As a court-appointed guardian and conservator for those unable to make their own legal decisions, Julie Dolan’s job often hinges on matters of life and death. With the arrival of COVID-19, the Scott County public administrator lost 12 clients to the virus.
“I had no idea what I was getting into when I took this job,” said Dolan, who was appointed in 2015 by former Gov. Jay Nixon to fill an unexpired term and has since won election to a pair of four-year terms. “I had the legal background for the job, but so much of it also involves providing social services and making health care decisions.”
The small-town lawyer’s daughter attended Mizzou with plans to become an art teacher — a job she held in Memphis, Tennessee before opting for law school at the University of Memphis.
She returned to southeast Missouri to practice law at her father’s Sikeston firm, along with husband David Dolan, a fellow Memphis grad who would later serve as a local prosecuting attorney and is now a long-time judge in the 33rd Circuit, which covers Mississippi and Scott counties.
In his nomination, Judge Dolan notes the outsized impact of the pandemic on public administrators, who may be the closest personal connection their wards have, appointed through probate courts for those who’ve been declared incapacitated — i.e., physically or mentally unable to make sound decisions regarding their everyday requirements of food, shelter, safety, medical care or financial matters.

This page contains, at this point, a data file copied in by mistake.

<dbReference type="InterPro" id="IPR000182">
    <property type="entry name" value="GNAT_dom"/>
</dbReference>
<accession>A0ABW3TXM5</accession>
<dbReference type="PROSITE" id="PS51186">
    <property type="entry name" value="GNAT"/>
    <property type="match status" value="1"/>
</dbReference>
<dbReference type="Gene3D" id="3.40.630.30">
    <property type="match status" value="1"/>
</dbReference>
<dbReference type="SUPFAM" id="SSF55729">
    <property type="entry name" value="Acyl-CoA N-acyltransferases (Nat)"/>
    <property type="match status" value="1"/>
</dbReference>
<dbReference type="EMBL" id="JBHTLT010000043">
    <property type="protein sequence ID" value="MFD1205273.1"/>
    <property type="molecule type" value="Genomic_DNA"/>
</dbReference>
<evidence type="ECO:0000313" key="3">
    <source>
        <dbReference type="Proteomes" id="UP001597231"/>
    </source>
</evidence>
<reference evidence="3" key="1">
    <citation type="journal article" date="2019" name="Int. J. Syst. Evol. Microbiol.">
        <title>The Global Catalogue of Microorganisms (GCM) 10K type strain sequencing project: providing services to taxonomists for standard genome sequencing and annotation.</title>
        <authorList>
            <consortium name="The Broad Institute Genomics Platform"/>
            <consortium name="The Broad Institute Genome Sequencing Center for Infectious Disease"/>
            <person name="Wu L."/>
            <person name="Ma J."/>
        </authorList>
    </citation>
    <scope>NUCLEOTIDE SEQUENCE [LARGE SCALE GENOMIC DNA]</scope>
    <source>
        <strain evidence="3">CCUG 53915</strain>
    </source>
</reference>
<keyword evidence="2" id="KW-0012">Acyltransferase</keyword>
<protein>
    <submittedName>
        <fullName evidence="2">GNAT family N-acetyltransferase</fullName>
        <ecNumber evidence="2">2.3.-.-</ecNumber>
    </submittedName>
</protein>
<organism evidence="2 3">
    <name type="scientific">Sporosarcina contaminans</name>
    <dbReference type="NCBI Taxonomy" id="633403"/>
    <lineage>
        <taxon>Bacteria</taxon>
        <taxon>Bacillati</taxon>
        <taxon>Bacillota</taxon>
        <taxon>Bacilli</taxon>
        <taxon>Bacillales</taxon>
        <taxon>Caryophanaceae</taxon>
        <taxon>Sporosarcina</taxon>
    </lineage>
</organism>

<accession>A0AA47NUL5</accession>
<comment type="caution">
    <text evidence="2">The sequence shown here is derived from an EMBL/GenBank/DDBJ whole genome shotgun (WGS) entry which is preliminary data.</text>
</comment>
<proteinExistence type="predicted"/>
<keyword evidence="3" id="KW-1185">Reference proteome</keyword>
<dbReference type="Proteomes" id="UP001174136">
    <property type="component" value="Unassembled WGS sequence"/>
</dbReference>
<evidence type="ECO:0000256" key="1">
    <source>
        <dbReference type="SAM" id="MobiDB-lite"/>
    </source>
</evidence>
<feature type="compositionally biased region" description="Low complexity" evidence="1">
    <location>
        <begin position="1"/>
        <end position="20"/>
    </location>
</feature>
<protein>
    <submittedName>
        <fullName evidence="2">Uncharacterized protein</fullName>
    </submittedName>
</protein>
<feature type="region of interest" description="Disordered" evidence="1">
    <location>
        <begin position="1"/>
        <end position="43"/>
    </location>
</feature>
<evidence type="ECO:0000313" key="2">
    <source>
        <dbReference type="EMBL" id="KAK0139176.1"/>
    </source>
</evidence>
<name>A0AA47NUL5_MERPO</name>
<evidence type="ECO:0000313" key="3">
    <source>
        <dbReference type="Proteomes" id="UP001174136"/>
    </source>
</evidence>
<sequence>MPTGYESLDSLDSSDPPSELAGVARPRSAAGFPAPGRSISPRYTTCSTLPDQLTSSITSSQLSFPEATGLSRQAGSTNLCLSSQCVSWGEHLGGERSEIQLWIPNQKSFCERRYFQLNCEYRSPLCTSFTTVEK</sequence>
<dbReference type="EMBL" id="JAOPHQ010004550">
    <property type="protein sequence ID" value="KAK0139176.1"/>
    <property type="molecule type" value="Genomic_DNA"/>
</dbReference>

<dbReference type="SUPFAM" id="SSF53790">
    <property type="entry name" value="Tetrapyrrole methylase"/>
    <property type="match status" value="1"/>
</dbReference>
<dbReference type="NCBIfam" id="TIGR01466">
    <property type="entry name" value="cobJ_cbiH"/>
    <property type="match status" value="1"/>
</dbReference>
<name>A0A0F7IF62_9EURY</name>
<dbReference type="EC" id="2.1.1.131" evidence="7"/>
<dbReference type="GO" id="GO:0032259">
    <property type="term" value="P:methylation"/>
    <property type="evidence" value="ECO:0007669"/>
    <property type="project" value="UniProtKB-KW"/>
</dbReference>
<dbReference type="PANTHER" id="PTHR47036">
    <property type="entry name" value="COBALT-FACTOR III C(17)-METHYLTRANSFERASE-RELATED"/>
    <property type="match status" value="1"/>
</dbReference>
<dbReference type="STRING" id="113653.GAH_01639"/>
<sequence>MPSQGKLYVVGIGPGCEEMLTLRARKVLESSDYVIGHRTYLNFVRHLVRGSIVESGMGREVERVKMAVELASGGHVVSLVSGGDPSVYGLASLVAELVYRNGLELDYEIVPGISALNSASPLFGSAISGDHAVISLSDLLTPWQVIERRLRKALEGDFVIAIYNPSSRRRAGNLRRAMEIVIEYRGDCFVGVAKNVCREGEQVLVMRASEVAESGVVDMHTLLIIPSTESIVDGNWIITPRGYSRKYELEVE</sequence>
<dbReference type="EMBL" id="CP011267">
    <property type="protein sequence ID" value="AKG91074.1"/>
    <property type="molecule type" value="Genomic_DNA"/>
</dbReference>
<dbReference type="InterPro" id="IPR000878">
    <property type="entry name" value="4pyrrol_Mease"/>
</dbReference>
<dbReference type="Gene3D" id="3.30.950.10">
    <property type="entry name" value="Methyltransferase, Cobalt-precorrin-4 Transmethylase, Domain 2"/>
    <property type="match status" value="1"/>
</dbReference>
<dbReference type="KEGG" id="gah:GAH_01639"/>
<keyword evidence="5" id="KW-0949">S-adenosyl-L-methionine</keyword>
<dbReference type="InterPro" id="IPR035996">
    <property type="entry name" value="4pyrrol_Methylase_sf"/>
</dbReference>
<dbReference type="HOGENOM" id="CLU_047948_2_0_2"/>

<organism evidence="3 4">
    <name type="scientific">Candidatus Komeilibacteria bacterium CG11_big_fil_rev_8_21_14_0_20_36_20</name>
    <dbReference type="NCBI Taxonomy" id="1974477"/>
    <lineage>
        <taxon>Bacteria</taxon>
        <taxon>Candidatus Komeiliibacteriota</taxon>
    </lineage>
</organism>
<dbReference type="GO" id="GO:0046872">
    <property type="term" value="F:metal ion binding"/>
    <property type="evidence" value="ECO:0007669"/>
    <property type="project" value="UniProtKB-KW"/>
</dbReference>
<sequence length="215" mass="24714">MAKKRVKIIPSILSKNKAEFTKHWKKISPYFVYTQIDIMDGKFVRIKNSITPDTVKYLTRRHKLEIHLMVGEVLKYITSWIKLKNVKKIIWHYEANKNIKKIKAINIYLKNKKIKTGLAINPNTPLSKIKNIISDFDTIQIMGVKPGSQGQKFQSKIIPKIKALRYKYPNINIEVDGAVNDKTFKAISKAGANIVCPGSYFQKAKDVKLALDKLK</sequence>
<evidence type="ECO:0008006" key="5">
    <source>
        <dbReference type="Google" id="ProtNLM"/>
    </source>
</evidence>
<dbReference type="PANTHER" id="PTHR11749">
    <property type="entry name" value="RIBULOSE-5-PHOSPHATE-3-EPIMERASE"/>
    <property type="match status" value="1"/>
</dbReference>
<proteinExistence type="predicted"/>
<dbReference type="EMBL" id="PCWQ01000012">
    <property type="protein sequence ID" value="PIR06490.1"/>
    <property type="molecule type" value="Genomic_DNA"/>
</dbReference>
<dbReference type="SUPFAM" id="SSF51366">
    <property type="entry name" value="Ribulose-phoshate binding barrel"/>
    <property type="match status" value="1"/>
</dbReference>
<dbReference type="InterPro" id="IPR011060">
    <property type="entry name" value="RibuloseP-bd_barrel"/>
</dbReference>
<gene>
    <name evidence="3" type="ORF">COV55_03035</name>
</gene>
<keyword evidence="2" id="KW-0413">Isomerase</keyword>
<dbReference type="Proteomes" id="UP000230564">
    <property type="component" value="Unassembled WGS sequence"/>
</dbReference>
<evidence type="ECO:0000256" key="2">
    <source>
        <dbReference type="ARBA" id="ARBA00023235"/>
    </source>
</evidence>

A guardian is in charge of the physical person, while a conservator oversees financial decisions.
“Most of these people have no family or loved ones to grieve at their death,” he wrote. “Julie and her staff of two caring deputies often are the only ones at funeral services.”
“Making those life and death decisions can take a toll on anybody, but she puts herself 100 percent into taking care of her clients,” the nomination letter continues. “The office usually has 150 clients, with just Julie and her two deputies to handle the legal, financial and medical needs of the wards.”
A mother of two adult children, Dolan is a former member and president of the Sikeston R-6 school board, as well as a past member and president of the board of directors for Legal Services of Southern Missouri.
An active member of the Missouri Association of Public Administrators, Dolan and her colleagues hope to recruit more lawyers into such jobs. County public administrators are elected in Missouri except for those in Jackson and St. Charles counties and the city of St. Louis. Approaching 70 and with her current term expiring in 2024, Dolan said she’s unlikely to see re-election to office in three years.